(I'm excited to hear of churches that have multiple worship gatherings on Sundays and because of growth need to find other days as well.)

Because our country was founded by Christians (read their documents), Sunday was go-to-church day for them and our culture originally viewed it as “The Lord’s Day”.  So, it was a standard day off for most everyone.  My generation can remember back not too long ago when most stores were closed on Sundays?  Why was that?  It goes back to our Christian roots as a nation.  At one time virtually everybody went to church in America.  

But going to church for tradition or because it's expected can ring very shallow.  There ought to be more, don't you think?  Something changes in my life when I want to do something and am passionate about it, opposed to having to do something that I just don't see as important.

How important was fellowship to these first century Christians?  Apparently they put everything else aside to eat and fellowship and be taught through the night on Sunday.  And consider that in their pagan culture Sundays were no different from any other days.  So it likely wasn’t a day off, unless they took it off, or were self-employed and set their own schedules.  Many of them were probably slaves and had no choice when they worked.   

So, on the Lord's Day, after a full day of labor, they went home, whipped up something for the pot luck dinner and headed to the place of fellowship and worship.   That made for a long day.  And in this occasion they didn’t just have a normal (whatever that meant to them) Sunday evening service.  The Apostle Paul was in town and would be speaking at their church that night.  Everybody would want to be there!  

Luke graciously let's us know that Paul was long-winded!  He "extended his message until midnight"!  So passionate about gathering together were these believers that even sleep was less important to them than being together as a church. 

I have pastor friends who tell me how upset people in their churches get if the service goes past noon.  They will tap on their watches, or set their alarms for 12:00 to let the preacher know that "his" time is up.  Some, they tell me,  will get up and leave.  For them beating the Methodists to the lunch buffet or Cracker Barrel is priority #1.   

And without exception, those kinds of churches, filled with believers who have more important things to do on the Lord’s Day than worship and fellowship, are weak, sick and powerless. Perhaps if we had more of this passion for the church and fellowship and teaching we might see God revive the churches in America.

Perhaps one day they'll wake up to the fact that without the church we who are Christians are left to deal with a world out to destroy our faith and our families.  That’s why the Bible assumes every Christ-follower will partner with a local church.  That's why apart from the protective umbrella of the church we’re like sheep outside the fold and easy prey for the wolves.  Hanging with the church is a powerful detriment to wandering, starving and disappearing back into a world from which we were salvaged.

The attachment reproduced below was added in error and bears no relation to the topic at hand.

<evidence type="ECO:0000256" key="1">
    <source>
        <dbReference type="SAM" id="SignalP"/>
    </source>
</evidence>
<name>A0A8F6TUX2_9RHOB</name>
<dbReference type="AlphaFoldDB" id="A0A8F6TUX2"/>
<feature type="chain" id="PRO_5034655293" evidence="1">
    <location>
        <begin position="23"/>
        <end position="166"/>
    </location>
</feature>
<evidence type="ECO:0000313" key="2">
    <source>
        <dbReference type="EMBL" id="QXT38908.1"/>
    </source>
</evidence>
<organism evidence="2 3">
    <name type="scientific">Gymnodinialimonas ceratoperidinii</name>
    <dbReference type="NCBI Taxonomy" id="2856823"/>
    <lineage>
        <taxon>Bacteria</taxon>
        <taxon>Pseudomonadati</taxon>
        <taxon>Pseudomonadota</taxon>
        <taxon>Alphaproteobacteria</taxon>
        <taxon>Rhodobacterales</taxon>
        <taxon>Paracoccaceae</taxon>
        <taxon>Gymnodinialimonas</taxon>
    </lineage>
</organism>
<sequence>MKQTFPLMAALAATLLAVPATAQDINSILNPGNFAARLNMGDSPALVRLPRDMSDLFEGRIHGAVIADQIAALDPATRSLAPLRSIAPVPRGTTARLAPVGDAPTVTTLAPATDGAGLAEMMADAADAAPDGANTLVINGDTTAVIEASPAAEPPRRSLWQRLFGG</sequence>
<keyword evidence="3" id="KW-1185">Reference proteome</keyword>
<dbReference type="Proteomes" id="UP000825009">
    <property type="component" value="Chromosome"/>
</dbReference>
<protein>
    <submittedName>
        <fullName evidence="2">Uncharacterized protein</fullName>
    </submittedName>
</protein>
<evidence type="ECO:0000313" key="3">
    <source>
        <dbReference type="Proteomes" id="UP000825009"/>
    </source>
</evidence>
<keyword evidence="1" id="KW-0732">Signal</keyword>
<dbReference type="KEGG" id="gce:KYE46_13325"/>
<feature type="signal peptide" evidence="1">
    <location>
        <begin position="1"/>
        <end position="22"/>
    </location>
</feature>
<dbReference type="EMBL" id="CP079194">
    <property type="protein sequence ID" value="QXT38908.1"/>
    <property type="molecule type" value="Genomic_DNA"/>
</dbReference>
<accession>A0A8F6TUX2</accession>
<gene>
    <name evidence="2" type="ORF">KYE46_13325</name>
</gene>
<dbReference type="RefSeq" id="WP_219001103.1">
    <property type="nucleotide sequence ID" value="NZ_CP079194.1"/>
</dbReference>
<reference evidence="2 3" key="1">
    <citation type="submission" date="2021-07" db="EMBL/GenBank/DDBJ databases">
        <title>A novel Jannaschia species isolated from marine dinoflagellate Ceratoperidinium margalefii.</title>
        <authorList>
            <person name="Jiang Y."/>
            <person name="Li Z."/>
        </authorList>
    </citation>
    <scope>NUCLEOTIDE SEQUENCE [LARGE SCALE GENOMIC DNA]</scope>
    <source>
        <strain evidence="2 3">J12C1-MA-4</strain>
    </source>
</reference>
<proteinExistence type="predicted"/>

Jesus didn't create the church out of boredom.  The church is so important to Him that we're told in Ephesians 5 that He died for "her".  She's His bride.  When we who profess Him as our Lord lose our passion for being with this amazing family there should be warning lights flashing that our hearts are in danger of finding other loves.  


Tuesday, June 17, 2014

I'm Not As Dumb As I Look

In some ways pastors are like cops.  You know, (maybe you really know) how when a cop pulls someone over for an infraction and some sort of excuse is given that is so contrived and contradictory, that the cop thinks, "This guy really believes I'm dumber than dirt".

Often I'll run into a, shall I say, "lapsed" church member...someone who hasn't darkened the door of my church for let's say at least a year.  I hear all kinds of excuses...

"I've been really busy".  Oh.  And the rest of us get eight days in our week and just sit around with nothing to do.

"I've found a church that better suits my family's schedule."  So you're telling me they don't meet on Sunday mornings?

"I'm more suited to such and such church because their music is quieter."  So, when you joined our church, with its loud music, were you being dishonest with your sincere desire to partner with us?

Stuff like that. 

But check out what I heard this morning..."I've been going to church with my boyfriend to such and such church at 11:00."  Then a sentence or two later, "I really want to go to 'my church' (which happens to be the church I pastor where she hasn't been seen for several years), but I have to work every Sunday." 

So, which is it?  You're going to church with your boyfriend on Sundays or you're working on Sundays?  Seems to me it can't be both. 

Get real.  I might look it, but I'm not that dumb. 

Wednesday, March 5, 2014

If You Liked the Movie, Read the Book!

Like much of culture Hollywood understands fads…especially if there’s money to be made from them.

Classics like “The Ten Commandments”, “The Robe”, “The Greatest Story Ever Told” and “Ben Hur” had their more that fair share of success.  Disney even got into the Bible story genre with its animated “Prince of Egypt”, telling the life of Moses.